Review Volume 13, Issue 23 pp 25588—25601
Influence of early life stress on depression: from the perspective of neuroendocrine to the participation of gut microbiota
- 1 Department of Anesthesiology, Tongji Hospital, Tongji Medical College, Huazhong University of Science and Technology, Wuhan, Hubei, China
Received: August 25, 2021 Accepted: November 24, 2021 Published: December 10, 2021https://doi.org/10.18632/aging.203746
How to Cite
Copyright: © 2021 Tan et al. This is an open access article distributed under the terms of the Creative Commons Attribution License (CC BY 3.0), which permits unrestricted use, distribution, and reproduction in any medium, provided the original author and source are credited.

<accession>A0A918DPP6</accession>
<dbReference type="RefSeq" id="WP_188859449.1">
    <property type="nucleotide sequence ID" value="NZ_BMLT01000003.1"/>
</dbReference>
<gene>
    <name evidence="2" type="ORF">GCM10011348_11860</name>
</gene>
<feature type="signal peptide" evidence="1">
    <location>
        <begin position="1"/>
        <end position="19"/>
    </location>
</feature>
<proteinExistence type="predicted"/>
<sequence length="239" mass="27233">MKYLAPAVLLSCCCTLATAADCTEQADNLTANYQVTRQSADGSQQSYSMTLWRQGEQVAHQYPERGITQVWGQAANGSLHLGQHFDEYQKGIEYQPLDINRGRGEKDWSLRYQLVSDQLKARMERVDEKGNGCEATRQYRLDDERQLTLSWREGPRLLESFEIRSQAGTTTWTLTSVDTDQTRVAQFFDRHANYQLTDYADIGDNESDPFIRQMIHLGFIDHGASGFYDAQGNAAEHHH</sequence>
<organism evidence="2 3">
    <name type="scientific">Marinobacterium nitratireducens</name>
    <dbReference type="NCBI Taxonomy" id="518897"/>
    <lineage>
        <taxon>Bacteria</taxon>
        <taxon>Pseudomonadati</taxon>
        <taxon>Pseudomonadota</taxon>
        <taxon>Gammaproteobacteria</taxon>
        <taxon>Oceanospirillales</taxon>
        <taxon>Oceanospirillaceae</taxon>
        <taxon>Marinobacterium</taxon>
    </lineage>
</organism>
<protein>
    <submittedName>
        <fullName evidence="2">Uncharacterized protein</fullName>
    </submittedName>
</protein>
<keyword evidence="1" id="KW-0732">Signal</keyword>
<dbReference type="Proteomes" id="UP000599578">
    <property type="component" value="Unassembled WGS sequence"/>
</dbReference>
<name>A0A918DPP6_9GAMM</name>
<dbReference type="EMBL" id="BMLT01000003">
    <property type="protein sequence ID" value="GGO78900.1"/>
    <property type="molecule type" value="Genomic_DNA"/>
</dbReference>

Depression is the most common mental disorder and has become a heavy burden in modern society. Clinical studies have identified early life stress as one of the high-risk factors for increased susceptibility to depression. Alteration of the hypothalamic-pituitary-adrenal (HPA) axis in response to stress is one of the key risk factors for depression susceptibility related to early life stress. Laboratory animal studies have demonstrated that maternal separation (MS) for extended periods elicits HPA axis changes. These changes persist into adulthood and resemble those present in depressed adult individuals, including hyperactivity of the HPA axis. In addition, there is growing evidence that inflammation plays an important role in depression susceptibility concerned with early life stress. Individuals that have experienced MS have higher levels of pro-inflammatory cytokines and are susceptible to depression. Recently, it has been found that the gut microbiota plays an important role in regulating behavior and is also associated with depression. The translocation of gut microbiota and the change of gut microbiota composition caused by early stress may be a reason. In this review, we discussed the mechanisms by which early life stress contributes to the development of depression in terms of these factors. These studies have facilitated a systematic understanding of the pathogenesis of depression related to early life stress and will provide new ideas for the prevention and treatment of depression.